Chapter 16

Arecibo, Puerto Rico

Pudge’s Journey



The cone-like opening where the parabolic telescope had been constructed had completely collapsed on itself, the edges fallen in, filling the bowl. Pudge now stood on an uneven plateau, his view unencumbered for miles. The small mountain had become an island surrounded by ocean. To the north ragged ridges formed even smaller islands poking through the water here and there, with the mainland to his north forming the largest. Dotting the mainland were columns of smoke and pinpricks of fire, but not a single recognizable structure. The ocean was littered with the remnants of the devastation, bodies and wood floating along with an overturned oil tanker and the wing of a large passenger plane. Caught against the smaller island ridges he could see metal scrap that had come from cars and numerous smaller boats in pieces, the shattered masts looking eerily like crosses in a cemetery, shredded canvas sails billowing with the ocean breeze, lifting like veils on a corpse bride, inviting you for a final matrimony kiss.

Pudge wondered what had happened. The devastation was far greater than that of a hurricane or a tsunami. He knew instinctively that whatever had caused this, it had something to do with the signal. No, the signals… Where had the second signal come from? He thought he might be able to figure it out, but all his equipment had been destroyed. Hell, everything had been destroyed. Was he the last man left alive? Had this happened all over the world? Was his family dead? The irony of being the last man alive in the world shortly after trying to kill himself did not escape him.

He had to figure out what to do. How to survive, where to go… or perhaps suicide was the solution after all. Should he be happy he survived this cataclysm? Were the dead the lucky ones? He began to believe that was the case as absolute melancholy descended upon him. He was a mistake, forgotten by both hell and heaven after the apocalypse.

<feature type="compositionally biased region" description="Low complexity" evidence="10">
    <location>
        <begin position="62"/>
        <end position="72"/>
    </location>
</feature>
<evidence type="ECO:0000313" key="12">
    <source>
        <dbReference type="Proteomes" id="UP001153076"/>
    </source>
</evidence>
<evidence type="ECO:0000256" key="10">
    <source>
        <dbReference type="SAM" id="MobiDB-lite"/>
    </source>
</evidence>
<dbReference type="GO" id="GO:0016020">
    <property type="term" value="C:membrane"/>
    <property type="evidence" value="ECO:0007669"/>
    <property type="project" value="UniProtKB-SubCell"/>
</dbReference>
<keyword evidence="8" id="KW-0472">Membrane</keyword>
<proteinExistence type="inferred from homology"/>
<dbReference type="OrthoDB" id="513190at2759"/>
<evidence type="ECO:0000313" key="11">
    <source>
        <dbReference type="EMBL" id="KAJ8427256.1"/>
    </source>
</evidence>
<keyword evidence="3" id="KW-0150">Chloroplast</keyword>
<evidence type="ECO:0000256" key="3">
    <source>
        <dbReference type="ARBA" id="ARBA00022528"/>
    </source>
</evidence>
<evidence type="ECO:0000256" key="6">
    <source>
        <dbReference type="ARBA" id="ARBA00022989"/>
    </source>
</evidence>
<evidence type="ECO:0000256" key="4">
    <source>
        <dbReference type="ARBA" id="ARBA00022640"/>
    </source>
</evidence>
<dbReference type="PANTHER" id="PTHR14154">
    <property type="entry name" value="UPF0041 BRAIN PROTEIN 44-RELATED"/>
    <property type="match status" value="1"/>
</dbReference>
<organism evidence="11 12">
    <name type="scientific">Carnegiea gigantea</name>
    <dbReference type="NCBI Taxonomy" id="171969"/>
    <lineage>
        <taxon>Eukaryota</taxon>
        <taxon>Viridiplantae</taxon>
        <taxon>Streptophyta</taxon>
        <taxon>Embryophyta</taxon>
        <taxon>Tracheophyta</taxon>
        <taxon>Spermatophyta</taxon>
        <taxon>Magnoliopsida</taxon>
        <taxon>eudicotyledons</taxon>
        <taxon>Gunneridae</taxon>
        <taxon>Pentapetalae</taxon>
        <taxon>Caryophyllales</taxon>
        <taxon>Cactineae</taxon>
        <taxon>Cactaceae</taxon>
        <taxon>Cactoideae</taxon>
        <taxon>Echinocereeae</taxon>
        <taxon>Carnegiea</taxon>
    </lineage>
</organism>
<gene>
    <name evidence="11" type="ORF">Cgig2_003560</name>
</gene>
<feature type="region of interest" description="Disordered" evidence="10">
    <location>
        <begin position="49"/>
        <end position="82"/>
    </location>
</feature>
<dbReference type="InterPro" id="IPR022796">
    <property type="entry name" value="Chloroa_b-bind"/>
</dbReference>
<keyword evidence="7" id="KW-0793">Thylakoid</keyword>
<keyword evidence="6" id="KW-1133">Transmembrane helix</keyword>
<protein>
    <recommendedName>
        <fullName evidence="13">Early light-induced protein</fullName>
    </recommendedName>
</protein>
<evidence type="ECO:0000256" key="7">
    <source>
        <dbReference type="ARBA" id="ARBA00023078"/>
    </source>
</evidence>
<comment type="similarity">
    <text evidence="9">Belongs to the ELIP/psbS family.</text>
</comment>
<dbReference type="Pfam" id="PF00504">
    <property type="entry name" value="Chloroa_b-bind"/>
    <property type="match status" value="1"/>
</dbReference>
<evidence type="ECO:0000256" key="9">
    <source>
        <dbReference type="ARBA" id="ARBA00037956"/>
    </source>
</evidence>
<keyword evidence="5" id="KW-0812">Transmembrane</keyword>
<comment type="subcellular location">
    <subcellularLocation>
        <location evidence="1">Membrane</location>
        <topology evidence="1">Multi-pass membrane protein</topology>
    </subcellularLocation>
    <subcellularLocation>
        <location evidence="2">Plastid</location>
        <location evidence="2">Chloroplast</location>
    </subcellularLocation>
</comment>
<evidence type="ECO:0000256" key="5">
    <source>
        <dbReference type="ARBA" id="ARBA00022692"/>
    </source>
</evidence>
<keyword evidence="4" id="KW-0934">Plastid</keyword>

The sun was directly overhead, its brightness diluted by smoke columns rising from near and far. Movement on the sea attracted his attention. This was not the slow bobbing of wood and scrap on the waves nor the rolling of downed palm trees at the surf’s edge, this was not a natural motion. His eyes scanned the water. The movement had been on a straight line, a spot surrounded by white. His ears began to catch the rumble of a motor, and the sound directed his eyes. There, by the overturned tanker, a boat was pulling a wake and creating splashes as it rose and fell from wave to hollow. It was drawing a line through the detritus that lay on the water and seemed to be headed from the tanker to his south to the Puerto Rican mainland to his north. It would need to pass very near the mount-island where he was.

Pudge began to wave and scream as he hopped toward the shore, his leg-cast dragging behind him. He thought the vessel was a Zodiac, and he believed he could see three people aboard. “My god, three people!” he thought, “Thank you God, I am not alone.” 

He had to get their attention. The vessel was moving carefully but steadily in his direction. They would pass his little island before he could reach the shore. He screamed as loud as he could as he continued to move toward them. The Zodiac seemed to gather speed as the water became clearer near the island and Pudge’s heart felt like it would explode from exertion and fear.  He was still forty meters from the shoreline when the boat began to pass the westernmost point. He stopped. He would not reach them. He screamed as loud as he could and bent over to pick up a stone. He reared back and heaved it as far as he could and the wind seemed to pick up just to help it reach its target. The stone fell way short and his heart sank. He screamed and the wind picked up his call and carried and dispersed it. The wind gusted even stronger and they did not turn.

The wind pushed at him with gaining strength when he saw one of the figures turn and point at him.  As a cloud crosses overhead he begins to hop and skip toward the shore, waving his arms, the wind helping him move. He sees the dinghy turn and speed in his direction, and now all three occupants are pointing at him. He forgets the pain in his leg and wrist and nearly accomplishes a full-out run, tears beginning to stream from his eyes. As he reaches the rocky shore and the rubber boat gets closer, he sees them pass from sunlight to shade, their arms no longer pointing at him, but beyond and above him, and he realizes that he cannot hear them, but they are screaming, their eyes filled with terror. Even before he can turn his head he knows what is behind him. 

He knows that it is death come to fix its mistake. 


Chapter Seventeen